by Daniel Levy
Michael Romeo is a household name amongst the Prog Metal genre, better known for being the mastermind behind Symphony X. Having released many incredible records with the band over the years, Romeo decided to put out a solo album after more than 20 years since his original demo “The Dark Chapter”. War of the Worlds // Pt. 1 serves as a great opportunity for Romeo to work with musicians he has always wanted to work with. The lineup for this album features John Macaluso on drums, John “JD” DeServio on bass and Rick Castellano on vocals, who co-wrote lyrics with Romeo. Romeo took care of all guitars, keyboards and orchestration as expected.
Lyrically, the concept behind the album is “conflict”, or as Romeo puts it, “them against us”, which can be interpreted in many ways. Musically, the album finds Romeo going all out on everything he loves about music and mixing them together. The heaviness, melodies, riffs, shredding are all here as expected but the orchestra elements are more pronounced than ever.
Instrumental intros are a staple not only on Romeo’s albums but to concept albums and in Prog in general. But it wouldn’t be fair if I didn’t mention that he always does an incredible job with them. The Introduction to War of the Worlds // Pt. 1 starts off with dark, eerie strings to introduce one of the recurring motifs in the album until it transforms into a whole different beast. Romeo appears with his first riff, soon to be followed by the other instruments coming with total force. The buildup in this song is done phenomenally as it progressively gets faster and heavier. It’s a taste for what’s about to come.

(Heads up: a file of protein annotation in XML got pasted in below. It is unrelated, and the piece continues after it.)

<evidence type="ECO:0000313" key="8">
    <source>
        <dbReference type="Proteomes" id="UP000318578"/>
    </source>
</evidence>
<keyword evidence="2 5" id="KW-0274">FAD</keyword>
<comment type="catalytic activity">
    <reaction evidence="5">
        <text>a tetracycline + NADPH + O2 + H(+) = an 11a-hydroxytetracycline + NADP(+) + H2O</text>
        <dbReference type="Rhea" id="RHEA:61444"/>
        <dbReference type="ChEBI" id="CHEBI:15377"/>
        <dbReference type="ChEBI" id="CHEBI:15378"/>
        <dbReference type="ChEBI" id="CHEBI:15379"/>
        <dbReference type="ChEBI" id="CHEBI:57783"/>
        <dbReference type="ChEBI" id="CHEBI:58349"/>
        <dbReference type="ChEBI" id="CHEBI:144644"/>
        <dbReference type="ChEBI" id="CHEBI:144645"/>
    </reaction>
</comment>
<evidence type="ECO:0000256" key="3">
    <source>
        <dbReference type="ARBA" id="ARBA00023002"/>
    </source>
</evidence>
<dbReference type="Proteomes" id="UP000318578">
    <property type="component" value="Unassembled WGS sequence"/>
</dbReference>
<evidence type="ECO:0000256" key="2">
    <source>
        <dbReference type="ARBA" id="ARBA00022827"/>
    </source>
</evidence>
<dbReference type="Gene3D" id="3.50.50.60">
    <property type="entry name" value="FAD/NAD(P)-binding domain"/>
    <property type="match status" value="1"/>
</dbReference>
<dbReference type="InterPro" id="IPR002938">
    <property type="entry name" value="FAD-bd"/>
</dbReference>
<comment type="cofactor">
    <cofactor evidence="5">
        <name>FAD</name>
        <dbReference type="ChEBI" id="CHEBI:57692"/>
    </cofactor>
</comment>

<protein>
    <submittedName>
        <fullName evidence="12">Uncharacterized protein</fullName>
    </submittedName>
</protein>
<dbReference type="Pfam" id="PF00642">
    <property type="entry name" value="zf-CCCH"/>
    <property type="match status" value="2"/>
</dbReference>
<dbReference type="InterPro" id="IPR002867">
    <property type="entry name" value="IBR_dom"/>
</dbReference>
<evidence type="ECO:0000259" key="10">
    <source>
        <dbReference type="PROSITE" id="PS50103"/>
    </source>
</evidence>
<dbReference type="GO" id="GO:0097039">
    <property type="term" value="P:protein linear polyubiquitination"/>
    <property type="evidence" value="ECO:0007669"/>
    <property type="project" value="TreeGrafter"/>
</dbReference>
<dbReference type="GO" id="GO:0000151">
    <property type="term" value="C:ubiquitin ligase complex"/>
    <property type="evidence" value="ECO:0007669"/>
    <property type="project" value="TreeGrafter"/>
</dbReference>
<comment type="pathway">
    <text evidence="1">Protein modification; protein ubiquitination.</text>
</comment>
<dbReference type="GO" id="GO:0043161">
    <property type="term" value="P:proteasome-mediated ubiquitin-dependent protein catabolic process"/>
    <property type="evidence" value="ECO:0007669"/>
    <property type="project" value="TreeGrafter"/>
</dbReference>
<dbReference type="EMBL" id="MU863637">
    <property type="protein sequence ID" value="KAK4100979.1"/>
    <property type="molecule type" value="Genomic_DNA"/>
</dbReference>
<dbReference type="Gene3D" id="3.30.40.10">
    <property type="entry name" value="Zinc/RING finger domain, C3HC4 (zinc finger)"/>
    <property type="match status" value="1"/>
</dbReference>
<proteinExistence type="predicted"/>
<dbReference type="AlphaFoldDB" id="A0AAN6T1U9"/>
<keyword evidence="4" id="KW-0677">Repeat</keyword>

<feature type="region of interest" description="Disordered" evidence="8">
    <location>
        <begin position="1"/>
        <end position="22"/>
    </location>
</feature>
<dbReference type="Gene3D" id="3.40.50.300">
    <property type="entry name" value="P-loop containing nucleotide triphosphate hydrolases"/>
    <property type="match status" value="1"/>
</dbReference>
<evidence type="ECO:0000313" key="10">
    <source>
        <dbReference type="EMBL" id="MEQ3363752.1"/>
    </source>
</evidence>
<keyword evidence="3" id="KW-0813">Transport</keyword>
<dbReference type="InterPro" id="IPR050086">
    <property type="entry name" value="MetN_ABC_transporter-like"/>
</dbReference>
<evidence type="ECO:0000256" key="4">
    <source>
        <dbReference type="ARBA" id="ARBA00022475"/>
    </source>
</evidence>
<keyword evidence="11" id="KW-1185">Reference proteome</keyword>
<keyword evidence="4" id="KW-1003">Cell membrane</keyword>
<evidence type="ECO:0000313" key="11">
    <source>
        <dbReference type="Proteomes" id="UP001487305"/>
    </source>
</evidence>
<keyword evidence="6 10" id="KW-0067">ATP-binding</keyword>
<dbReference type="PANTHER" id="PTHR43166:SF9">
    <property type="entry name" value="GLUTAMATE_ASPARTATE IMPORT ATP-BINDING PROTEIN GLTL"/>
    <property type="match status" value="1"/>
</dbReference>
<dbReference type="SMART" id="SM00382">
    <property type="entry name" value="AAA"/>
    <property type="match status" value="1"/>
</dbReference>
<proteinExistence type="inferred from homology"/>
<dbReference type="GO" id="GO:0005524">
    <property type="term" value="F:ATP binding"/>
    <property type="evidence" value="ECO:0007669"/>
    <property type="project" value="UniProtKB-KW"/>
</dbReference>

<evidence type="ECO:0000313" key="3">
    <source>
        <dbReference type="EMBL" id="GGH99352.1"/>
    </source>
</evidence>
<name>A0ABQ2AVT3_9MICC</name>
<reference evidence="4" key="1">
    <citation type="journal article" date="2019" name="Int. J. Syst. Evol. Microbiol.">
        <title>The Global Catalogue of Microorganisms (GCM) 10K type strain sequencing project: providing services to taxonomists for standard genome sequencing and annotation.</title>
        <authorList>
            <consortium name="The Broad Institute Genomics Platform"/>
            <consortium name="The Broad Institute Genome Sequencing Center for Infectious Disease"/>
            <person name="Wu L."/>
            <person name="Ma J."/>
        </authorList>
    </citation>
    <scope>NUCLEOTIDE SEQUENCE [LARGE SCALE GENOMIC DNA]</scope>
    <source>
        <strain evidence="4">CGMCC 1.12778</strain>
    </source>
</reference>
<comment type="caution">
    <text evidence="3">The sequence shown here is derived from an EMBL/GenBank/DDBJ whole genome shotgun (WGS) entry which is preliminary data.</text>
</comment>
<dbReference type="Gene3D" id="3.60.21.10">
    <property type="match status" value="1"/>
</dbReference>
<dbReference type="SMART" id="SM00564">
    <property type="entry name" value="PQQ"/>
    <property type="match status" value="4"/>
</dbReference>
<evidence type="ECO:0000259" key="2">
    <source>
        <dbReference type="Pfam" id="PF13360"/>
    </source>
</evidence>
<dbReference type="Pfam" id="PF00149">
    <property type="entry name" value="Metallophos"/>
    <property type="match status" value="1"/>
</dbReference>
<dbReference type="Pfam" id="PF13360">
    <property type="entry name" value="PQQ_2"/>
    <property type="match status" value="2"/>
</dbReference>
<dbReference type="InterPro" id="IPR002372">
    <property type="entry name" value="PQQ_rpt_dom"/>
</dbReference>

The heavy-hitter “Fear the Unknown” is next on the list. This one feels familiar yet very different, in the sense that this could very well have been a Symphony X song if Romeo wanted to. The riffs, chorus and the way it’s structured feel similar, but there’s a catch: Rick Castellano on vocals makes the whole thing have a very distinct feeling. He nails the style that Romeo wanted for this song (and album!) and his delivery is just fantastic.
“Black” was chosen to be the single for this album and it’s easy to see why. It starts off with the orchestra very present and then transitions to the main riff – fast, precise and very Romeo-esque. The chorus is excellent, as is the instrumental section with one of the many solos that will blow your mind .
Speaking of blowing minds, let’s talk about “Fu**ing Robots.” Until this point in the album, we are getting used to the guitar vs. orchestra combo. Romeo decided to twist the plot and insert EDM/dubstep elements in a very unconventional way together with those two. If you thought he was just following that formula, this combo is here to prove you otherwise. The track features only one vocal section mixed with the main riff but all of it sounds huge, immersive and on par with the concept. This song is fu**ing crazy alright and is one of the highlights of the album for sure!
Important to note about Romeo’s attention to detail is that he made sure that all the tracks transitioned seamlessly. My favorite instance of this is from the previous track to “Djinn,” an extraordinary track on its own too. This song feels like a journey – extremely heavy, yet melodic. Probably my favorite chorus in the record, which is reprised in a guitar solo leading to another nutty instrumental section and in the ending too. The Eastern/Arabic-inspired melody featured in the middle sung by Castellano is one of the highlights.